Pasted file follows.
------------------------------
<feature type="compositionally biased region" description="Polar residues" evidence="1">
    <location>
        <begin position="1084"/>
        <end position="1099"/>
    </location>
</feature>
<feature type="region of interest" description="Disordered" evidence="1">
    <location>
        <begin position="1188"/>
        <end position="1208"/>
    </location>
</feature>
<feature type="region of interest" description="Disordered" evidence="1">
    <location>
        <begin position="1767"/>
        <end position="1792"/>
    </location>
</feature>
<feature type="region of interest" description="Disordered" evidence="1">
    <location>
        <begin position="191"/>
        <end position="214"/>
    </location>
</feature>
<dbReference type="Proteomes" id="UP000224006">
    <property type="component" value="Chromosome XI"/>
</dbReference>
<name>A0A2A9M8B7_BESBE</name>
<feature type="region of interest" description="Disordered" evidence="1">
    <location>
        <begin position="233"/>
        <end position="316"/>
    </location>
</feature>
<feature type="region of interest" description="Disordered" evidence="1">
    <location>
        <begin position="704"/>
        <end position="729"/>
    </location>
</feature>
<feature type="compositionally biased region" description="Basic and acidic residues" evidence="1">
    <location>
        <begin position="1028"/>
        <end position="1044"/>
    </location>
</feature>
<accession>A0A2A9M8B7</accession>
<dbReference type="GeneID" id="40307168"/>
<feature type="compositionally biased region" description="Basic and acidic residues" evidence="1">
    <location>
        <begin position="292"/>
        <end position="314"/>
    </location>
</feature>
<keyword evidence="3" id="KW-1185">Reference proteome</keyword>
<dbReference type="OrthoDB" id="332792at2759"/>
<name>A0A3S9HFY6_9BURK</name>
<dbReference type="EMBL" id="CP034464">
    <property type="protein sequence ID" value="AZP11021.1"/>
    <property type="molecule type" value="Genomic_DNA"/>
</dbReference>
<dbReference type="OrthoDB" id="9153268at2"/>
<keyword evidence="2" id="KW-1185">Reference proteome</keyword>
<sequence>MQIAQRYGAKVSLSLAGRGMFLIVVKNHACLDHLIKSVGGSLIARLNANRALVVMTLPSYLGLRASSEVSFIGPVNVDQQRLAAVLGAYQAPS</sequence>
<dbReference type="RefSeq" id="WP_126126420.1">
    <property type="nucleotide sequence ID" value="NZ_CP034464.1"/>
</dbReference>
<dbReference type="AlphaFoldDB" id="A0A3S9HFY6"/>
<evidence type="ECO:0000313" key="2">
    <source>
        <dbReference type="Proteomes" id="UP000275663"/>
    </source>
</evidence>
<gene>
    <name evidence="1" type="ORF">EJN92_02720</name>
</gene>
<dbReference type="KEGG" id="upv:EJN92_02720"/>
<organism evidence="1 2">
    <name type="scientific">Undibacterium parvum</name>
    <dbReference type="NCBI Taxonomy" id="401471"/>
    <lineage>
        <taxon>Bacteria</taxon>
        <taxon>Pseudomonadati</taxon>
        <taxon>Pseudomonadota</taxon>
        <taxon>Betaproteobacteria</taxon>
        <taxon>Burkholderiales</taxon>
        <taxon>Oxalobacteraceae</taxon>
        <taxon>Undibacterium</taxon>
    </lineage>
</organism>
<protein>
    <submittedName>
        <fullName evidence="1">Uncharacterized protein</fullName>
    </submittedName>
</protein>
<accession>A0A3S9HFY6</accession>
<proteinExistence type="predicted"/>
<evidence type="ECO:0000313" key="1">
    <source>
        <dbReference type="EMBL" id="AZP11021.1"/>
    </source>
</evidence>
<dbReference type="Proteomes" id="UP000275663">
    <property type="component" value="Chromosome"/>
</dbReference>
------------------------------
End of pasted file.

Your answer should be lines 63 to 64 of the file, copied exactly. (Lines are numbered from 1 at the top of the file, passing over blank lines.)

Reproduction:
<keyword evidence="2" id="KW-1185">Reference proteome</keyword>
<sequence>MQIAQRYGAKVSLSLAGRGMFLIVVKNHACLDHLIKSVGGSLIARLNANRALVVMTLPSYLGLRASSEVSFIGPVNVDQQRLAAVLGAYQAPS</sequence>